WWI and Goldsboro’s War on Pool Rooms

Places of Idling

In May 1918 the Goldsboro Board of Aldermen voted to temporarily revoke the licenses of all pool rooms within city limits for the duration of World War I.

Representatives from many of the largest churches, and the Jewish temple Oheb Shalom, signed the petition and presented it to the alderman on May 6. They stated that their request was a “war measure” and that the

energy, time and money spent by our men and youth in the pool rooms is practically a waste, and should be diverted into productive channels.

The petitioners claimed that such action was not meant to “injure any man’s legalized business”, although how they could rationalize this as anything other than financial injury is suspect.

Local attorney J. Langhorne Barham represented the interests of the local pool room operators but his best efforts were not successful. The board agreed to the ban in a 5-3 vote at a special session on May 13.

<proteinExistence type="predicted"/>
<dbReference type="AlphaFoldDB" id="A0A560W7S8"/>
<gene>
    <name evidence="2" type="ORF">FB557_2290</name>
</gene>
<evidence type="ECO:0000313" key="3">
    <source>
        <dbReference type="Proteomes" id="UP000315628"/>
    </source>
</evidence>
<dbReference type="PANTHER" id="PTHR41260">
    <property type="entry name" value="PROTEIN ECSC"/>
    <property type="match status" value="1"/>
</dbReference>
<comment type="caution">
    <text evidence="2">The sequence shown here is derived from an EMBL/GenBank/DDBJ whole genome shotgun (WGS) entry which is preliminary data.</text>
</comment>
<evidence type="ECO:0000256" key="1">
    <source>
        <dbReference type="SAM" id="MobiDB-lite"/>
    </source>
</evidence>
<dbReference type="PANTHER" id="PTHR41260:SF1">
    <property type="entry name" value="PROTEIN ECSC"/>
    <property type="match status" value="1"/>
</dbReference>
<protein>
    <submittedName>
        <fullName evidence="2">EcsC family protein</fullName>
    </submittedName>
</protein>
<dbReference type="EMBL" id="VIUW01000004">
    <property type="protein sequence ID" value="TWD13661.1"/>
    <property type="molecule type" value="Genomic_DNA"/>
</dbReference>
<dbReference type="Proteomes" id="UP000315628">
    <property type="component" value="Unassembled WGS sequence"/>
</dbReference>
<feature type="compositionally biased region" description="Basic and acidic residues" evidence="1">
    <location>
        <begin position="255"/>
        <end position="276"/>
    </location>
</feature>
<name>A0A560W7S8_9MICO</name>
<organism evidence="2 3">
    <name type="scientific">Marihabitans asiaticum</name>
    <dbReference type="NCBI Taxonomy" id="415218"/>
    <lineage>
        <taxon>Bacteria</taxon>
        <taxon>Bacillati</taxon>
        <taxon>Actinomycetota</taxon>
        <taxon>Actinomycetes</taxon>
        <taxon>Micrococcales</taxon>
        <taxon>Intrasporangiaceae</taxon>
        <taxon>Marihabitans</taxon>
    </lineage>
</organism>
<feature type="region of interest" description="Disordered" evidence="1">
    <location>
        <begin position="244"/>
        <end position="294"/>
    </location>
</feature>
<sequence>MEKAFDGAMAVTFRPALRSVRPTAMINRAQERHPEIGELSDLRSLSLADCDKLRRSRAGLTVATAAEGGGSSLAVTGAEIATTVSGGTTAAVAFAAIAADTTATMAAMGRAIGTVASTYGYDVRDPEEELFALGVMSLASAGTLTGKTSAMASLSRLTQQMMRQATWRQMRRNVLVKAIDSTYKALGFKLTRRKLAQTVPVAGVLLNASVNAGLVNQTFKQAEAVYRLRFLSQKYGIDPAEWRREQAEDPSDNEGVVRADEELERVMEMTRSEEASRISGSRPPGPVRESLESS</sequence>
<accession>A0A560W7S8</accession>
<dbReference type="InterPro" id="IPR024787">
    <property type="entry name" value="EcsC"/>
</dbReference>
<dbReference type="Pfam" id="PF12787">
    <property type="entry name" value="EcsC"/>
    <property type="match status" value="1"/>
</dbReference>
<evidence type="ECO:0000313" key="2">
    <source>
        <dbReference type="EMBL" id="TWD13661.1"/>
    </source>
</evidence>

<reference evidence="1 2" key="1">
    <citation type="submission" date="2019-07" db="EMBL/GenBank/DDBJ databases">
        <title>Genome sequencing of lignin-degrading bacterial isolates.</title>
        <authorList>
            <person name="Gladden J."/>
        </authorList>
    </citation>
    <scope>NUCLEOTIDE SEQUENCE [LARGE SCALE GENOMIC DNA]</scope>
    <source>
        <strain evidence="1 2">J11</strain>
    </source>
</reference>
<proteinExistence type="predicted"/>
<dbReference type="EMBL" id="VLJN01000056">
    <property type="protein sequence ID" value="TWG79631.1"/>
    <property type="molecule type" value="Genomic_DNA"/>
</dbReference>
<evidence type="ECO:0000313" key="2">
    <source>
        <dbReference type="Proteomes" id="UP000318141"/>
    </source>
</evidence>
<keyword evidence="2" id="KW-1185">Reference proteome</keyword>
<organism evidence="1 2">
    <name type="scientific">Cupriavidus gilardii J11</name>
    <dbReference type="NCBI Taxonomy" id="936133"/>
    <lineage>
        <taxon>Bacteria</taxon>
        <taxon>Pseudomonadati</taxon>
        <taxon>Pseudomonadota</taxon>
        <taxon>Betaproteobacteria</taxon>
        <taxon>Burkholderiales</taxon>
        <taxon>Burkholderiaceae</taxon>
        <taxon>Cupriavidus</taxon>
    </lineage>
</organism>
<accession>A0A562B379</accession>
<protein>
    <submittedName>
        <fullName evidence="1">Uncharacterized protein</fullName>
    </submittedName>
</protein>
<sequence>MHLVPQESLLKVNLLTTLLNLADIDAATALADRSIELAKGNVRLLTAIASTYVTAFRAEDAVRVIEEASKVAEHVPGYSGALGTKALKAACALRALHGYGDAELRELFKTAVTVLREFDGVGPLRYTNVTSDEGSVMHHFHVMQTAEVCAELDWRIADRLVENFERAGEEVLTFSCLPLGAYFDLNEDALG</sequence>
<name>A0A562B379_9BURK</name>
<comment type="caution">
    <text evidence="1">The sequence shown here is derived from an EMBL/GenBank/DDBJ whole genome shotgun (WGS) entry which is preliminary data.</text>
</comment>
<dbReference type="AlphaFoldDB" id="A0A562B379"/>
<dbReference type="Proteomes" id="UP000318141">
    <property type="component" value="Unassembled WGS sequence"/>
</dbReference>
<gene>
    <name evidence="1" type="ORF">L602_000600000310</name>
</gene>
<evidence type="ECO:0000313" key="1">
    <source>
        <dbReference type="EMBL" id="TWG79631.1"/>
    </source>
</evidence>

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Wayne County History in Maps: Post-Civil War to Present

This is the final post in a three part series. Check out Part I & Part II.

Wayne County map 1881
Click to enlarge. Courtesy North Carolina State Archives.

With the end of the Civil War, investment in the shattered state railroad infrastructure began again. Work also resumed on dirt roads across the county, many of which survive today, although paved over.

The map to the right dates to 1881 and exhibits dozens of roads, in red pencil, along with the Wilmington & Weldon Railroad line running north and south.

Curiously absent are the North Carolina and Atlantic & NC Railroad lines running east and west. Both lines had been in existence for over twenty years when this map was drawn.

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